The Health and Welfare Bill
This week in parliament, our MP Chris Pincher voted for the Health and Social Care Bill (check how your MP voted here: http://www.goingtowork.org.uk/how-mps-voted-on-the-health-and-social-care-bill/), despite objections from the public and professional and charitable bodies. He chose not to support a delay until the Risk Register could be considered; this means your MP blindly follows the party line without really understanding what he is voting for. Effectively, this is a vote for privatisation of the NHS and a vote against democracy.
Here’s a letter I sent to Mr Chris Pincher:
Dear Mr. Pincher, MP,
I am writing to ask you to reconsider your position and vote against the Health and Social Care Bill in the commons today, Tuesday, 20 March 2012. My reasons are that I believe that this Bill, if passed will so dramatically change our NHS as to make it unrecognisable and introduce privatisation on a scale both unheard of and totally unacceptable.
This Bill was not part of you party’s manifesto, and neither was it part of the Coalition Agreement. Your own David Cameron, PM said the NHS was safe in your hands and that there would be, and I quote “no top down reorganisation of the NHS.”
The governments listening exercise was a pretence; the reasonable and legitimate concerns of the majority of the public and health experts have been ignored. Is this the ‘Big Society’ we were promised? Is democracy a thing of the past? Perhaps more importantly for you, do you want people to vote for you at the next election?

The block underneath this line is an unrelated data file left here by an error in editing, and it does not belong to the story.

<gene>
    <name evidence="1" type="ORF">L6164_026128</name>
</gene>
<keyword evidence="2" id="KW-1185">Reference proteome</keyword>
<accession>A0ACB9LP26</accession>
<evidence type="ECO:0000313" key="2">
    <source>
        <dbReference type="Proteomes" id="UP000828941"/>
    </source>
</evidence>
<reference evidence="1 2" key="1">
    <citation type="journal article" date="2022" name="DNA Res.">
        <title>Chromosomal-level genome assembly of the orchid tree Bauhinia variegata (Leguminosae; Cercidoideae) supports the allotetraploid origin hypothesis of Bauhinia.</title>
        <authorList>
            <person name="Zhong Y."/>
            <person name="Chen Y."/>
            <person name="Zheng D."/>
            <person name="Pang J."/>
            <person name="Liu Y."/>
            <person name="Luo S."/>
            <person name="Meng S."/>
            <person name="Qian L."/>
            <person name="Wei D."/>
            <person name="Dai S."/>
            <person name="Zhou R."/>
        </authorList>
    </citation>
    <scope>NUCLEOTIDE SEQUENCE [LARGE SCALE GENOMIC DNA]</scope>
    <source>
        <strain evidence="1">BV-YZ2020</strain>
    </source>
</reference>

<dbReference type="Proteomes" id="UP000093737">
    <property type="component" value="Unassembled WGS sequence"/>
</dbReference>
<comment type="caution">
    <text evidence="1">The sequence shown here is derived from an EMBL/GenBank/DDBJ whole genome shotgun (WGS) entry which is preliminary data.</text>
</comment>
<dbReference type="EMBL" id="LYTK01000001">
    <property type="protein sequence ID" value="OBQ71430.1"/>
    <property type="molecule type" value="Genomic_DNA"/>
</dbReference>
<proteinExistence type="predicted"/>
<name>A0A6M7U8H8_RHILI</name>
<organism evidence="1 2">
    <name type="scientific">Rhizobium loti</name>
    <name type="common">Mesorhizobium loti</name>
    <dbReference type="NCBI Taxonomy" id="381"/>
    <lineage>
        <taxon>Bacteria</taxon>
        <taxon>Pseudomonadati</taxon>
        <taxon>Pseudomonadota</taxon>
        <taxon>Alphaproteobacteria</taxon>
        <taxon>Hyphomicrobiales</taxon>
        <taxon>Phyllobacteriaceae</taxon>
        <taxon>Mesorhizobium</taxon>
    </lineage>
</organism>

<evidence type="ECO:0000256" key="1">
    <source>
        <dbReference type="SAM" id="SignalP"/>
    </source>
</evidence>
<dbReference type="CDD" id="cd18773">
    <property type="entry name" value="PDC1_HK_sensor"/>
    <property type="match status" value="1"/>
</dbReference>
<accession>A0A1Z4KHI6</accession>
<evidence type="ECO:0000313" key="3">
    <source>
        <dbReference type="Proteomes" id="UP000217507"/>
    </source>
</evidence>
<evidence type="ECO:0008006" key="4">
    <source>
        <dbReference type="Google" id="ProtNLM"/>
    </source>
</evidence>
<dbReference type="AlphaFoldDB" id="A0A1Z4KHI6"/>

The minor amendments to the bill have done nothing to alter its overall impact; the quality of healthcare for ordinary people will deteriorate in favour of those who can afford to pay; the NHS will be regionalised, resulting in post code lotteries for health care, and again allowing private, profit motivated interests to cherry pick which regions they will invest in.
Finally, the refusal of the government to release the Transitional Risk Register for this Bill, despite an order form the Information Officer and an appeal tribunal leads me to believe there is something to hide; something the government does not want us, the public to know until it is a fait accompli; something the government does not want MPs to know before they vote and expecting them to pass judgement without knowing or understanding the risks.
Now is the time to practice the democracy you preach; now is the time to show us you not only listen you act; now is the time to show us you might be worth a future ballot paper.
Maybe Mr Pincher would care to tell us why he voted for the Bill, despite the legitimate concerns expressed above; perhaps he could tell us why we should vote for him at the next election. It isn’t that far away; I for one will remember.